Skip to main content

The Compleat Angler: And Other Meditations on the Art and Philosophy of Fishing, 15th Century to the Present: Juliana Berners

The exhibit is located in the Reading Room at Archives & Special Collections, 363 Hillman Library, Spring - Fall 2017.

Juliana Berners Banner

Treatyse of Fysshynge with an Angle

Juliana Berners Title Page

Treatyse of Fysshynge with an Angle, Juliana Berners, 1496

The Treatyse of Fysshynge with an Angle is one of the earliest works on angling written in the English language.  Wynkyn de Worde first published it in his edition of The Book of St. Albans in 1496, in which the Treatyse states that angling:

"…shall cause hym to be holy and to the heele of his body, For it shall cause him to be hole.  Also to the increase of his goodys.  For it shall make hym ryche.  As the olde englysshe prouerbe sayth in this wyse. who soo woll ryse erly shall be holy helthy and zely.  Thus have I prouyd in myn entent that the dysporte and game of anglynge is the very meane and cause that enducith a man in to a mery spyryte…"

Berners, Juliana, (1388?-), attributed author.
Haselwood, Joseph, (1769-1833) contributor.

The Book of St. Albans.
As printed at Westminster, by Wynkyn the Worde in 1496 with the literary researches of the Joseph Haslewood edition of 1810.

Facsimile of the 1496 & 1810 editions.

New York: Abercrombie & Fitch, 1966. 

University Library System - q Z241 .B75 1966

Women in Angling

There are notable examples of women anglers that have made significant contributions to the literature and sport of angling.   The women included in this exhibit are listed below.

Juliana Berners

Portrait of Juliana Berners

Illustration from "Annals of Sporting" Vol. VIII, 1825. Engraved by Percy Roberts "Drawn from an Antique by Brooke." (By courtesy of Messrs. J. Rimell and Son.)

Dame Juliana Berners, (flourished 1460), English prioress and author of A Treatyse of Fysshynge wyth an Angle (1496), the earliest known volume on sport fishing. Berners’s work predates Englishman Izaak Walton’s The Compleat Angler (1653), the best-known example of early angling literature, by approximately 150 years.

Berners was a noblewoman and prioress of the Sopwell Nunnery near St. Albans, England, during the late 15th century, but little is known or recorded about her life other than her writing and publication of the Treatyse. Various accounts of the history of fishing literature describe her as a woman of keen intellect and an accomplished practitioner and avid devotee of outdoor sports, including angling and hunting.

Despite its antiquity, the Treatyse remains a remarkable work for its detail and vision. A comprehensive guide for the anglers of its time, the book contains substantial information on fishing destinations, rod and line construction, and selection of natural baits and preferred artificial fly dressings categorized by the season of their optimum utility. Perhaps most remarkable are the essays on the virtues of conservation, respecting the rights of streamside landowners, and angler’s etiquette. These concepts would not come to be commonly accepted and advocated in the angling world until 400 years after the publication of the Treatyse, yet today they embody the ethical bedrock of sport fishing.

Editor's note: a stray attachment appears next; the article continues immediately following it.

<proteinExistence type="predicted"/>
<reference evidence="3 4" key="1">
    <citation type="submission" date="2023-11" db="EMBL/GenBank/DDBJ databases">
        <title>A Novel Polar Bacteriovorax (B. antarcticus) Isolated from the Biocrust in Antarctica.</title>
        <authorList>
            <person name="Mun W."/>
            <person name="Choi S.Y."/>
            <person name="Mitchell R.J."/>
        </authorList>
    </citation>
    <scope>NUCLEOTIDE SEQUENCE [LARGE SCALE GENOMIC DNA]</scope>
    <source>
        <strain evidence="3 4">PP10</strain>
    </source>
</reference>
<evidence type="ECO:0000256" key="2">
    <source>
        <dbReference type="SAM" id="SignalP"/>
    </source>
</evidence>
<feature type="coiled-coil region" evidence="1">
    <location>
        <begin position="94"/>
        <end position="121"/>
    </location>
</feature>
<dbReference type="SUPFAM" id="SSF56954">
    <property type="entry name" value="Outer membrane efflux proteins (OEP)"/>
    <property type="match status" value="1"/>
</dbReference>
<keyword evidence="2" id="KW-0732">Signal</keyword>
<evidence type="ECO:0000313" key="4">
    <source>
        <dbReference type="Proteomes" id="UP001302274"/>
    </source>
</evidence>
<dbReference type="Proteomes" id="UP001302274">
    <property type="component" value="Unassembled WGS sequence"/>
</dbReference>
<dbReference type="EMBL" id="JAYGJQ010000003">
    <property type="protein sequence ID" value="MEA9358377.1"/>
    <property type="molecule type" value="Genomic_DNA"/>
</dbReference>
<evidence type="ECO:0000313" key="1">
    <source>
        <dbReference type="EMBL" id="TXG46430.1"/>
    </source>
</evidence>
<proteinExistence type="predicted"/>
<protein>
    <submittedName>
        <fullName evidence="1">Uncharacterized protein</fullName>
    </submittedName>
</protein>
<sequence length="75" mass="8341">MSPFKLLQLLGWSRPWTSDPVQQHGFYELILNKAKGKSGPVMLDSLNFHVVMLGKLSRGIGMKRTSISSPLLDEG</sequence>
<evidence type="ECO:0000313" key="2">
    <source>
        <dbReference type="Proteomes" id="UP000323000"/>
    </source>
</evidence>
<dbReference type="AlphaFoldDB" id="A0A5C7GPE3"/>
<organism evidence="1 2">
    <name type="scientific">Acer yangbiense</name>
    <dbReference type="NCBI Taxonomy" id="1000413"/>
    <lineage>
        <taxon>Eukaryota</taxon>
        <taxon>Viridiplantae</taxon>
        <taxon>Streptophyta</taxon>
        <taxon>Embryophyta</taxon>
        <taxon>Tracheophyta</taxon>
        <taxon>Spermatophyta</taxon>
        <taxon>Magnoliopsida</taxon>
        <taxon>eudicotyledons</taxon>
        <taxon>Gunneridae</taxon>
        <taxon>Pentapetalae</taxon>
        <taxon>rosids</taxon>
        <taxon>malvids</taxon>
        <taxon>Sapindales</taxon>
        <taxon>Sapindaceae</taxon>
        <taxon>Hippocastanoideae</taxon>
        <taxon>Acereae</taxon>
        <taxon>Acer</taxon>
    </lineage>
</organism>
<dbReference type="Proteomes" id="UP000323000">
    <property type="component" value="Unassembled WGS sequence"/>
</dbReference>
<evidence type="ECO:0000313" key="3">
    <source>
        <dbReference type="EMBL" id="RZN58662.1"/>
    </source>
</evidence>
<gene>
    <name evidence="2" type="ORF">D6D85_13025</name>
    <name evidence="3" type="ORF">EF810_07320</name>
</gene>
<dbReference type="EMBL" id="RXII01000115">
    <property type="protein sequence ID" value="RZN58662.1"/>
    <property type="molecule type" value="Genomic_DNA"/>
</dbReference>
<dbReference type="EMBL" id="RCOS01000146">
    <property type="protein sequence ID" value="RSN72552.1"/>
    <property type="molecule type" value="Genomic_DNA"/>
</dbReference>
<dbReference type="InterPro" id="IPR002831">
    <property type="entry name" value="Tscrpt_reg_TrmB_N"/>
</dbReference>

Numerous women’s fly-fishing clubs and associations in the United States and Europe are named for Berners in tribute to her legacy as the first author of either gender to chronicle the fine points of the sport of angling.

-Biography from the Encyclopedia Britannica

Black Letter Script

Black Letter Text

Treatyse of Fysshynge with an Angle, Juliana Berners, 1496

"Black letter, also called Gothic script or Old English script, in calligraphy, a style of alphabet that was used for manuscript books and documents throughout Europe—especially in German-speaking countries—from the end of the 12th century to the 20th century. It is distinguished by a uniform treatment of vertical strokes that end on the baseline (e.g., in b or l), the use of angular lines instead of smooth curves and circles (e.g., for b, d, o, or p), and the fusion of convex forms when they occur together (e.g., as bo, pa, and the like).

"When printing by movable type was invented, typefaces were based on the book manuscript styles of the time. Black letter and revised Carolingian roman were the two dominant letter shapes of medieval typography. Black-letter type was used in the only extant work known to have been printed by Johannes Gutenberg, the 42-line Bible. Eventually, roman type, which was considered more legible by humanists, superseded black letter throughout Europe, except in Germany; there it persisted until 1941, when the Nazi government forbade its use. Black-letter typography persists in the 21st century mainly in the Old English calligraphy or type used for diplomas, certificates, liturgical printing, and newspaper mastheads."

-Definition from the Encyclopedia Britannica

Bottom Banner